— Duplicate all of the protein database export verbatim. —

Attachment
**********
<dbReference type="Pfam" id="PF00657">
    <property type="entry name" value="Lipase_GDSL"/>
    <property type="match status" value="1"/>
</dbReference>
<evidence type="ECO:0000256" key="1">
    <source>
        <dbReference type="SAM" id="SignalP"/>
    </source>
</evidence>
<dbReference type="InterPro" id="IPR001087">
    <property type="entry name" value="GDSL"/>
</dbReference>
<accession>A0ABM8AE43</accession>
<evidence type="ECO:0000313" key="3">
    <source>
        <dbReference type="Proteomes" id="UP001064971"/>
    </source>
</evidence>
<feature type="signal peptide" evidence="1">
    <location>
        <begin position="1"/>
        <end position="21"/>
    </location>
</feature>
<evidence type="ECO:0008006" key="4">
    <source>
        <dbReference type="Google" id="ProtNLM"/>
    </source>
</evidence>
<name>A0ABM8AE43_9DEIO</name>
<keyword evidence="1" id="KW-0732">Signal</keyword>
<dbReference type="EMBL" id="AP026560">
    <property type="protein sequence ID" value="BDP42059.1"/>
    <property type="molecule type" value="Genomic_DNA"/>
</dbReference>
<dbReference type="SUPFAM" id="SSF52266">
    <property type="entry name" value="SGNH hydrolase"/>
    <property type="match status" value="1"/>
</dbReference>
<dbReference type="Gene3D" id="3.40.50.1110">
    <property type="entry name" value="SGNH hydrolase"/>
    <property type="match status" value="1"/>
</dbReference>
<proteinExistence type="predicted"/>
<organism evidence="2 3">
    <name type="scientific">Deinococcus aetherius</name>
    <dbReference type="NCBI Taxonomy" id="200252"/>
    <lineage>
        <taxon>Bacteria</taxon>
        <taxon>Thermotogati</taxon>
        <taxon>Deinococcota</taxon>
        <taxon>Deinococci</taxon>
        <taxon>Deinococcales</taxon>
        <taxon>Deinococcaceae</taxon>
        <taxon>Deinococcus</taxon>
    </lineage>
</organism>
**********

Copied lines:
<dbReference type="Pfam" id="PF00657">
    <property type="entry name" value="Lipase_GDSL"/>
    <property type="match status" value="1"/>
</dbReference>
<evidence type="ECO:0000256" key="1">
    <source>
        <dbReference type="SAM" id="SignalP"/>
    </source>
</evidence>
<dbReference type="InterPro" id="IPR001087">
    <property type="entry name" value="GDSL"/>
</dbReference>
<accession>A0ABM8AE43</accession>
<evidence type="ECO:0000313" key="3">
    <source>
        <dbReference type="Proteomes" id="UP001064971"/>
    </source>
</evidence>
<feature type="signal peptide" evidence="1">
    <location>
        <begin position="1"/>
        <end position="21"/>
    </location>
</feature>
<evidence type="ECO:0008006" key="4">
    <source>
        <dbReference type="Google" id="ProtNLM"/>
    </source>
</evidence>
<name>A0ABM8AE43_9DEIO</name>
<keyword evidence="1" id="KW-0732">Signal</keyword>
<dbReference type="EMBL" id="AP026560">
    <property type="protein sequence ID" value="BDP42059.1"/>
    <property type="molecule type" value="Genomic_DNA"/>
</dbReference>
<dbReference type="SUPFAM" id="SSF52266">
    <property type="entry name" value="SGNH hydrolase"/>
    <property type="match status" value="1"/>
</dbReference>
<dbReference type="Gene3D" id="3.40.50.1110">
    <property type="entry name" value="SGNH hydrolase"/>
    <property type="match status" value="1"/>
</dbReference>
<proteinExistence type="predicted"/>
<organism evidence="2 3">
    <name type="scientific">Deinococcus aetherius</name>
    <dbReference type="NCBI Taxonomy" id="200252"/>
    <lineage>
        <taxon>Bacteria</taxon>
        <taxon>Thermotogati</taxon>
        <taxon>Deinococcota</taxon>
        <taxon>Deinococci</taxon>
        <taxon>Deinococcales</taxon>
        <taxon>Deinococcaceae</taxon>
        <taxon>Deinococcus</taxon>
    </lineage>
</organism>